Until the last few decades, the Royal Society’s portraiture collection has been seen largely as a source of decorative exhibition material, and its immense historical value has been under-researched. This leaves the Society’s portraiture feeling somewhat unknowable to audiences, which is further exacerbated when works lack basic interpretative information, such as sitter identities, dates of creation, and artists.
The ‘Seeing Clearly’ project, funded by the Understanding British Portraits network, sought to tackle this problem by researching two little-known late seventeenth and early eighteenth century portrait pairs.
They feature Abraham Hill FRS (1635-1722) and a (previously) unknown lady from the Hill family [above], and Sir Cyril Wyche FRS (c.1632-1706) and an unknown lady from the Wyche family [below]. The project sought to answer the question: how can we enable audiences to see these portraits more clearly?
By comparison to famous early Fellows such as Wren, Boyle and Newton, Hill and Wyche are slightly more obscure figures, while little was known about their wives. A key step, therefore, was to bolster the biographical and contextual information we held on them via targeted, archival research.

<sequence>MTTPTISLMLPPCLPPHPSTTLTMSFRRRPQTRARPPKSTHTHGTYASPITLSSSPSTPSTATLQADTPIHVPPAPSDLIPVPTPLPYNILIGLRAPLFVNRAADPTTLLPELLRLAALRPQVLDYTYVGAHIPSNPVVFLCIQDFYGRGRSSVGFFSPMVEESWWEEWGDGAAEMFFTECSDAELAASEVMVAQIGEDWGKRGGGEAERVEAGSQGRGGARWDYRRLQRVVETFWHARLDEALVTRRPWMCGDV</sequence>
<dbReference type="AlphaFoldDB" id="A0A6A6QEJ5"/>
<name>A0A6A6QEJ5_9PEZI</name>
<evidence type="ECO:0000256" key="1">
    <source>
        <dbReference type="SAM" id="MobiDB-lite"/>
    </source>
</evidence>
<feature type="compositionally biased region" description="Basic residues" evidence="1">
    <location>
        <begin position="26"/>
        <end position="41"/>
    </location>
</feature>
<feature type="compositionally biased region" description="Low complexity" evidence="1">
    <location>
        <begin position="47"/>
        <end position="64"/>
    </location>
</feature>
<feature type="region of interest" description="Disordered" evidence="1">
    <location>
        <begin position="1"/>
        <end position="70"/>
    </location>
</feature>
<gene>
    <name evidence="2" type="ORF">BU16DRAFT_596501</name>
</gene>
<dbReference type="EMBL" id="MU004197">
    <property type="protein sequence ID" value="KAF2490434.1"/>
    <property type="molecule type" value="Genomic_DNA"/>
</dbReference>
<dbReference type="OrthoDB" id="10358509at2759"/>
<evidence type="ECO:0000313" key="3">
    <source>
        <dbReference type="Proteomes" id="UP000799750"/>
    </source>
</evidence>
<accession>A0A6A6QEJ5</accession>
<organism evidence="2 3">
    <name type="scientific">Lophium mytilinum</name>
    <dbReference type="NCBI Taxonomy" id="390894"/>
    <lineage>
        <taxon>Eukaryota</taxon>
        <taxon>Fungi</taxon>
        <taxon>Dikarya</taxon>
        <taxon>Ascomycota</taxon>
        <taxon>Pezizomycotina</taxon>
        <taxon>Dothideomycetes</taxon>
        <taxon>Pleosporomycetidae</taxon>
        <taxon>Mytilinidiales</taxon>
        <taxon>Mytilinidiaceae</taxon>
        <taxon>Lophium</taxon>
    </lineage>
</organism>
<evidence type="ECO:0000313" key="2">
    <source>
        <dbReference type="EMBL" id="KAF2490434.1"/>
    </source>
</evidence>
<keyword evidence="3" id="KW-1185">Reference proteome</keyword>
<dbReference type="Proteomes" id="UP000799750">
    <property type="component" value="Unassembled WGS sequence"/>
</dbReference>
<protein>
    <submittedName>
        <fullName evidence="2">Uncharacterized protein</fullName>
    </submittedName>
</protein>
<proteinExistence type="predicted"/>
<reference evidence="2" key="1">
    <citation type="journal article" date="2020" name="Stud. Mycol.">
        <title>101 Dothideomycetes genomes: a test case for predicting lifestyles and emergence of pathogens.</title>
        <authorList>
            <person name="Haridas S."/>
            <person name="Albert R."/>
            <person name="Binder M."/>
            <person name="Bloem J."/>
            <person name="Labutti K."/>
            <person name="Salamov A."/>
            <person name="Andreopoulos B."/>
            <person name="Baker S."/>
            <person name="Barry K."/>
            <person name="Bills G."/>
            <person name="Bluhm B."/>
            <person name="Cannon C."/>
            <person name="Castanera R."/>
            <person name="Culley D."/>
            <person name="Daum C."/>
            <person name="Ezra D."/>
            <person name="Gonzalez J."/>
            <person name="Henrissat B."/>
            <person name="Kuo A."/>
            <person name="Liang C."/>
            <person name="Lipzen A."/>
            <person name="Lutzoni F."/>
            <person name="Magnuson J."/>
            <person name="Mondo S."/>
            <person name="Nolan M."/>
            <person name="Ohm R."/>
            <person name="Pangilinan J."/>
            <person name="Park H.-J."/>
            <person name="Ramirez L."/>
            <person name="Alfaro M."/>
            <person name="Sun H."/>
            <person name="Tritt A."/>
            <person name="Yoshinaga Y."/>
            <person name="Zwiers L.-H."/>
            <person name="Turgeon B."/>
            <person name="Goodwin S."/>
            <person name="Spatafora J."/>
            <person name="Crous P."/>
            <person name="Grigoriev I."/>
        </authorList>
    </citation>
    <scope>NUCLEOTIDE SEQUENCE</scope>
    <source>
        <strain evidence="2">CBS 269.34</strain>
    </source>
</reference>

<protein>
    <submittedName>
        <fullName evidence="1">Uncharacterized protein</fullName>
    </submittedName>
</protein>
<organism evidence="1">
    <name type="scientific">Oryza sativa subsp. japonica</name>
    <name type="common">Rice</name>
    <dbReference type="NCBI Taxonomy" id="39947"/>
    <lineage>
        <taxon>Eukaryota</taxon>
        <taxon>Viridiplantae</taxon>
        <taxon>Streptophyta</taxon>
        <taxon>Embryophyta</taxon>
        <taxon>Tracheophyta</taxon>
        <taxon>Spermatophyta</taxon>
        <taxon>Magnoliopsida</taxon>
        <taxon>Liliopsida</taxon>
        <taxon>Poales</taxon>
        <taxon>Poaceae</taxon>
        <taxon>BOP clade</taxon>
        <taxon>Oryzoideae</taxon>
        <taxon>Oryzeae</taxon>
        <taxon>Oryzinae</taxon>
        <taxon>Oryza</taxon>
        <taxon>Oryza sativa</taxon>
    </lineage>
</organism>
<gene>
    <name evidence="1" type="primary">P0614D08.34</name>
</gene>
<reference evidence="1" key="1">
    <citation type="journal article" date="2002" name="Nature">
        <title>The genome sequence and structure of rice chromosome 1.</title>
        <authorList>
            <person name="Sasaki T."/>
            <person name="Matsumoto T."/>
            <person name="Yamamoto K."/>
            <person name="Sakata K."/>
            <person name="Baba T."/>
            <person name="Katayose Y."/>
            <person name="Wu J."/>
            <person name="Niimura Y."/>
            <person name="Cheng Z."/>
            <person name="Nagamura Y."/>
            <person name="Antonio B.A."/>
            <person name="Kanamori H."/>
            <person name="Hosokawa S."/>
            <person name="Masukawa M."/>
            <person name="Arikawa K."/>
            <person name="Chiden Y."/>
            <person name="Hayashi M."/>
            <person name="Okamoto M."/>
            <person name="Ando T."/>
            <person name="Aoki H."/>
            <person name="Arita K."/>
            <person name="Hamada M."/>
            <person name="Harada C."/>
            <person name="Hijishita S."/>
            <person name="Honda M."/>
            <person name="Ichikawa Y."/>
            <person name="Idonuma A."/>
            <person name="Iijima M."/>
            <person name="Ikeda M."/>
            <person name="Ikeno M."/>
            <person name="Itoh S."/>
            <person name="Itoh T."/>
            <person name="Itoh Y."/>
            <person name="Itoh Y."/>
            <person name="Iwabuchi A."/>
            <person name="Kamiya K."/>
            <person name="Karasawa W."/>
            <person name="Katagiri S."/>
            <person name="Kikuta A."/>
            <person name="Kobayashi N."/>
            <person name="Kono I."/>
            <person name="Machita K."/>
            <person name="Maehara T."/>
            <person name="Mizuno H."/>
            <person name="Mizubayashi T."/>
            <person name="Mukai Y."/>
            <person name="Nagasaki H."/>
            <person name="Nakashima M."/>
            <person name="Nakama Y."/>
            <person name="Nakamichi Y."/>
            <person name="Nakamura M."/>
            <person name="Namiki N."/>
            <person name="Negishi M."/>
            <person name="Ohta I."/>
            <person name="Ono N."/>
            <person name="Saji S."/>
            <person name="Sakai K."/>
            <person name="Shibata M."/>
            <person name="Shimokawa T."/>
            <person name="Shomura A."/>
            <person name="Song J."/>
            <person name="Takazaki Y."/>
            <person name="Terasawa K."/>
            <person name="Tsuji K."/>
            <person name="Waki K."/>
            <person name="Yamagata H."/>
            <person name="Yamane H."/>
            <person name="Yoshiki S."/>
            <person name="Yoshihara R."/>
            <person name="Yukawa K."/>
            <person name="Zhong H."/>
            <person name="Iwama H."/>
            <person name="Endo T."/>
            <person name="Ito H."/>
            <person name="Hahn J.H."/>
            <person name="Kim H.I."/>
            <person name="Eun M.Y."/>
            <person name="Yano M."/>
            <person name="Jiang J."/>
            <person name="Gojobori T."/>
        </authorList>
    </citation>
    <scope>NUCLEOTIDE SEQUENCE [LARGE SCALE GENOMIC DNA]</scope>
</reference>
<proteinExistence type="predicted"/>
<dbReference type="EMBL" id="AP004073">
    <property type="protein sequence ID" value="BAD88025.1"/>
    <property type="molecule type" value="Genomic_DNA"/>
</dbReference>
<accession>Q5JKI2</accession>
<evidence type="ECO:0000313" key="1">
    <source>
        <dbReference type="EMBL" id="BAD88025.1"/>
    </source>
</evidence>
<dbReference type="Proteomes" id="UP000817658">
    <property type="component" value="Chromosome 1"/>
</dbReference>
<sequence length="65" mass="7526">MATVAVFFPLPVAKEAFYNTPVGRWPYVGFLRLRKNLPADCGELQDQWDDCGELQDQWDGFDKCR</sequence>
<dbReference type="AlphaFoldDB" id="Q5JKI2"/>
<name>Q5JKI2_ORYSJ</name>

Portrait of Abraham Hill, attributed to John Hayls, 1650s
Hill’s commonplace books in the British Library indicate the breadth of his interests. Though mostly quoting from religious texts, they also cover antiquities (particularly ancient coins), moral philosophy, and science. A Founder Fellow of the Royal Society, our records demonstrate that Hill took his responsibilities as Council Member, Treasurer and Secretary seriously, with near perfect attendance at Council meetings from the 1670s to the 1710s. He advised the Society on multiple ‘high profile’ cases, including the Newton-Leibniz controversy, and sat on various committees.